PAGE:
Litigation round-up May 2023

We bring to you a round-up of some recent litigation cases that may be of interest.


There is no reason of principle or policy to limit the availability of litigation privilege to a prospective or actual party to prospective, pending or actual litigation. The victim of a crime is a good example of a person likely to have sufficient interest in the litigation to wish to obtain privileged legal advice about the proceedings. Where privileged and non-privileged material is so intertwined that redacting the privileged parts of a document is not feasible, the balance falls in favour of withholding the entire document from disclosure (Al Sadeq v Dechert LLP).

Data protection and legal proceedings

The court refused to restrain an individual’s former employer from disclosing documents concerning a professional misconduct investigation against him to prospective claimants. The proposed disclosure would not breach the data protection legislation, which should be applied purposively, not mechanically. The provision allowing the processing of data where it is “necessary for compliance with a legal obligation” should not be construed narrowly (Dixon v North Bristol NHS Trust).

Representative actions

The court struck out a representative action under CPR 19.8 brought on behalf of 1.6 million individuals against Google. The Royal Free London NHS Trust transferred their medical records to Google's firm DeepMind Technologies in 2015. The data was used in connection with the development of a mobile app designed to analyse medical records and detect acute kidney injuries. A representative action under CPR 19 can only be brought if the represented class has the “same interest” in the claim. These class members would not be able to satisfy the “same interest” test. A representative action would require substantial re-formulation with a very substantially narrower cohort than the claimant class to have any possible prospect of success (Prismall v Google UK Ltd).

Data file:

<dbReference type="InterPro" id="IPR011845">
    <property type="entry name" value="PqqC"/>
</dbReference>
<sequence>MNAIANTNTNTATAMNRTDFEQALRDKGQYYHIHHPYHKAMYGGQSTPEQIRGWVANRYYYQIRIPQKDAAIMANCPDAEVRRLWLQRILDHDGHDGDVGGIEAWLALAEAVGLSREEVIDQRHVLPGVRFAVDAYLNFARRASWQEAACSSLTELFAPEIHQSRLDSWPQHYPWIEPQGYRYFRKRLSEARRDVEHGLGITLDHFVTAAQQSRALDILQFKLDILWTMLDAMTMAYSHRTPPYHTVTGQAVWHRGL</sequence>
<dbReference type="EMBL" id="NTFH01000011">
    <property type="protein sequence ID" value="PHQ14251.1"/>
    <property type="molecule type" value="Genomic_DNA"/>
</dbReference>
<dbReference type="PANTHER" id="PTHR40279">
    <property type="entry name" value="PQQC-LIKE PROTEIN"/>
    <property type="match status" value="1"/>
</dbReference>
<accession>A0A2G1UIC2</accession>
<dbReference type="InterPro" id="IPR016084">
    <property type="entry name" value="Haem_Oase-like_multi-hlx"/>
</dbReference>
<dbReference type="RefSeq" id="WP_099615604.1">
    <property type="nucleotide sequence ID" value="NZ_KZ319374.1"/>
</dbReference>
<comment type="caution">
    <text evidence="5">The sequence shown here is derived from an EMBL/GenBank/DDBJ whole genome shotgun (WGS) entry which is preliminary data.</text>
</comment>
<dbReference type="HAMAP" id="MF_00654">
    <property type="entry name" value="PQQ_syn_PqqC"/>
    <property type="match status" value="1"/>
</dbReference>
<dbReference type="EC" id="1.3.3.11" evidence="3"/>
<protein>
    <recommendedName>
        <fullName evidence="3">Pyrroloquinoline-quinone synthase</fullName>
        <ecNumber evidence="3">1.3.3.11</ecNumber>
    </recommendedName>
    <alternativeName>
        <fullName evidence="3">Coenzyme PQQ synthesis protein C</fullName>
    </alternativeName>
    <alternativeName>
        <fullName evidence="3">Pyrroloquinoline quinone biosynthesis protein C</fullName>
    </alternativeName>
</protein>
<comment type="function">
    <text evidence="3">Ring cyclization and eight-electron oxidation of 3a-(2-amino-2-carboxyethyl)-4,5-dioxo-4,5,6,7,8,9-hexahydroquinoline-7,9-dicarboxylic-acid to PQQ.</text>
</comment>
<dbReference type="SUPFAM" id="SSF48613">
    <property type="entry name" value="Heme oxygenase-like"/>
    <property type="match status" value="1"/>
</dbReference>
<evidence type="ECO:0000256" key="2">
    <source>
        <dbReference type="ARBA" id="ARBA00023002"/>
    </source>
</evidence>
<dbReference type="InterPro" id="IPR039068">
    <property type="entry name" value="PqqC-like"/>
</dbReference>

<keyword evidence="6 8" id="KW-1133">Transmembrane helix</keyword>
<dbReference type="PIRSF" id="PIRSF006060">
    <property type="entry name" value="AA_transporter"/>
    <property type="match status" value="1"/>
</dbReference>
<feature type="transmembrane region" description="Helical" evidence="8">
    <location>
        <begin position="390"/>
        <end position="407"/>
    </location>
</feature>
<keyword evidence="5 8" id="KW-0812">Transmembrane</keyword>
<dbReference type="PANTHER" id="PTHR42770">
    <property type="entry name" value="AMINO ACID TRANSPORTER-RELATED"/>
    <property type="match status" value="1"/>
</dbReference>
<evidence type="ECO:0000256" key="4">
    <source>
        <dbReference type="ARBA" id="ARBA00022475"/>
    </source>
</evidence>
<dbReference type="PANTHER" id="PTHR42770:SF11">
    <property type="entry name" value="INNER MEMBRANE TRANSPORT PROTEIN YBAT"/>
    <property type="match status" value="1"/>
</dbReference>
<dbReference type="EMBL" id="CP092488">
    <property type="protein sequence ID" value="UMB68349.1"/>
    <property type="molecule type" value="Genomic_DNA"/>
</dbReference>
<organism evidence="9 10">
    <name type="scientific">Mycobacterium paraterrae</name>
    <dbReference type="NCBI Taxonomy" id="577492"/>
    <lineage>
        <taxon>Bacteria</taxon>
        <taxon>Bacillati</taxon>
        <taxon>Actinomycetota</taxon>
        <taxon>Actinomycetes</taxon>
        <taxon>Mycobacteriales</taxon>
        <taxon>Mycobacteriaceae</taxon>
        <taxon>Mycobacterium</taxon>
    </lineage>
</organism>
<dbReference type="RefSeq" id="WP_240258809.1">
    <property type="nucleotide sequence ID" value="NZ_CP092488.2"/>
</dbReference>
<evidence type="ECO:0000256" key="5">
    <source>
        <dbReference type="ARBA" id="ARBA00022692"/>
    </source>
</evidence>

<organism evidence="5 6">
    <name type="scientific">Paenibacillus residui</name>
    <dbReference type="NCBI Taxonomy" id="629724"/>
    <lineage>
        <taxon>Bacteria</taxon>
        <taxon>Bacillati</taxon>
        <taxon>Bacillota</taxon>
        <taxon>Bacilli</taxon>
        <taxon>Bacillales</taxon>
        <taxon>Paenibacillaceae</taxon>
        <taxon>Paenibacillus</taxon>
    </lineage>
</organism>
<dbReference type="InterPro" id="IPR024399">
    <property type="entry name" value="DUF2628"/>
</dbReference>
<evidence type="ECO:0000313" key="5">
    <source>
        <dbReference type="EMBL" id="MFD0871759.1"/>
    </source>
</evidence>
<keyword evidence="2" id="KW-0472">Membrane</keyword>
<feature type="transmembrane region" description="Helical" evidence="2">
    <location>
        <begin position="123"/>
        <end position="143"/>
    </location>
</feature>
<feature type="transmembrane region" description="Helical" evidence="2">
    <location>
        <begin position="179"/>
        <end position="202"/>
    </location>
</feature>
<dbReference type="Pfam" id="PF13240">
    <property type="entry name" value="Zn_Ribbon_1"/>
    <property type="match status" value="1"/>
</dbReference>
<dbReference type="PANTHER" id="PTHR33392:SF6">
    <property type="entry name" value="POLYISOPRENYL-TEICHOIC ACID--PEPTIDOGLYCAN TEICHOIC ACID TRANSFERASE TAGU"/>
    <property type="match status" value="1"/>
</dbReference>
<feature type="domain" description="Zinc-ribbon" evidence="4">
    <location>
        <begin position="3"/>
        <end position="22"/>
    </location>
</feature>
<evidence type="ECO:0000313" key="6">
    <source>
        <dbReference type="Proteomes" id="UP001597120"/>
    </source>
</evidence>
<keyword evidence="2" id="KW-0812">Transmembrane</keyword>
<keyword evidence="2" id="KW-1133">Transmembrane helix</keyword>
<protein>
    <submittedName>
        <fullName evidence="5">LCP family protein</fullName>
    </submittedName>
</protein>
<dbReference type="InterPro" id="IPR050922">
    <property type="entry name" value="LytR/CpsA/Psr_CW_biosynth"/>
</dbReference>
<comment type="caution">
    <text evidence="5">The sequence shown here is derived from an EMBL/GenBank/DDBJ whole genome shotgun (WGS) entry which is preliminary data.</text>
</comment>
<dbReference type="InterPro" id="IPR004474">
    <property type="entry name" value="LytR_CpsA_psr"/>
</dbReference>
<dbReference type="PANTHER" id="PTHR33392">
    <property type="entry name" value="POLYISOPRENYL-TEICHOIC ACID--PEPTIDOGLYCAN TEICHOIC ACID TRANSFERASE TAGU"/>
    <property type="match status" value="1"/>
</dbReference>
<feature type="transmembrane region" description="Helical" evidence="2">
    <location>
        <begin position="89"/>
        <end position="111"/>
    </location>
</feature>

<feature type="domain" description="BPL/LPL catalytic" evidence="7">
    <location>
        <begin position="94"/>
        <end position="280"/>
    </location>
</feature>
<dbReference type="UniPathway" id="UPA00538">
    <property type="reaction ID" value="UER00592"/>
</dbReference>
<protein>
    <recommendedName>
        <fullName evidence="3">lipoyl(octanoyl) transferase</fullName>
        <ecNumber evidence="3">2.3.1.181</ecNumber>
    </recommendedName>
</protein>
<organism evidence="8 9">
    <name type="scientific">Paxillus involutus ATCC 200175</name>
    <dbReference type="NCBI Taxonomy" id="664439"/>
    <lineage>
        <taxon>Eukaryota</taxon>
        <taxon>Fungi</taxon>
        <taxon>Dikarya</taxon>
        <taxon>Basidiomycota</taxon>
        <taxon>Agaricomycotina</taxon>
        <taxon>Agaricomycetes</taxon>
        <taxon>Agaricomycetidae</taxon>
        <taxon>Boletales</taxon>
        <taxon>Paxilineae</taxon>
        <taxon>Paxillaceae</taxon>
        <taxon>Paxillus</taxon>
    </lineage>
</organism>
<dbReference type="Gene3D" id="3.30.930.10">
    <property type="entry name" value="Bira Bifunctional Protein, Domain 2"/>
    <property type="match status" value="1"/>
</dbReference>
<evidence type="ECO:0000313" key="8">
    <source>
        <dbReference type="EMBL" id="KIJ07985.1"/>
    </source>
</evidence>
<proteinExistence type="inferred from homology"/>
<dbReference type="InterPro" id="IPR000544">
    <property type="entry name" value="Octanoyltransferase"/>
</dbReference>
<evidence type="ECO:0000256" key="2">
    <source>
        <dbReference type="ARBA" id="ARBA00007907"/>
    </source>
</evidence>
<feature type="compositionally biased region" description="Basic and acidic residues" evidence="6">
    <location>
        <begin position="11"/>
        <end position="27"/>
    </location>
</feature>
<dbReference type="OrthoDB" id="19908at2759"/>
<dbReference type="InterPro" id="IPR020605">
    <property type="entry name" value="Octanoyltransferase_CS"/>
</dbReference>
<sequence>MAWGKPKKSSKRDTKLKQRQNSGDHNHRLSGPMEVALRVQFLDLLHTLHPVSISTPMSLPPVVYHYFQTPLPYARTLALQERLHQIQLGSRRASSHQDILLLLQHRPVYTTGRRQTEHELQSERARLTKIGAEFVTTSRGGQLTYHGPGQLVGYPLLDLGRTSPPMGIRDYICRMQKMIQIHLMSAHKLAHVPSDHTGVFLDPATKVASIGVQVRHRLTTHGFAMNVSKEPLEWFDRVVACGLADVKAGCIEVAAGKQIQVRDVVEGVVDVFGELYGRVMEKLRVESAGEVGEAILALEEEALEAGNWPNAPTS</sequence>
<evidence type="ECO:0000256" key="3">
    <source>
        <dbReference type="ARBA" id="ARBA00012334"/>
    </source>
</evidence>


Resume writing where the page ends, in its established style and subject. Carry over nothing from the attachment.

Failure to pay correct court fee

CPR 3.10 cannot be relied upon to rectify a failure to pay the correct court issue fee. The court’s case management powers only come into effect when proceedings are issued, and CPR 3.10 only applies to errors of procedure. An error of procedure does not include a failure to pay a court issue fee where the requirement to pay that court fee derives from an order made by the Lord Chancellor (Peterson v Howard De Walden Estates Ltd).

Limitation defence

The Supreme Court has rejected the claimants’ appeal and held that the Bonga offshore oil spill affecting land on the Nigerian coast in 2011 was a one-off event. The claimants’ cause of action in private nuisance accrued at the moment when the oil reached the shore, some weeks after the spill. As a result, the claim was time-barred. Any oil remaining on the shore years later did not give rise to a continuing nuisance so that the limitation period starts afresh from day to day (Jalla v Shell International Trading and Shipping Co Ltd).

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Every piece of content we create is correct on the date it’s published but please don’t rely on it as legal advice. If you’d like to speak to us about your own legal requirements, please contact one of our expert lawyers.

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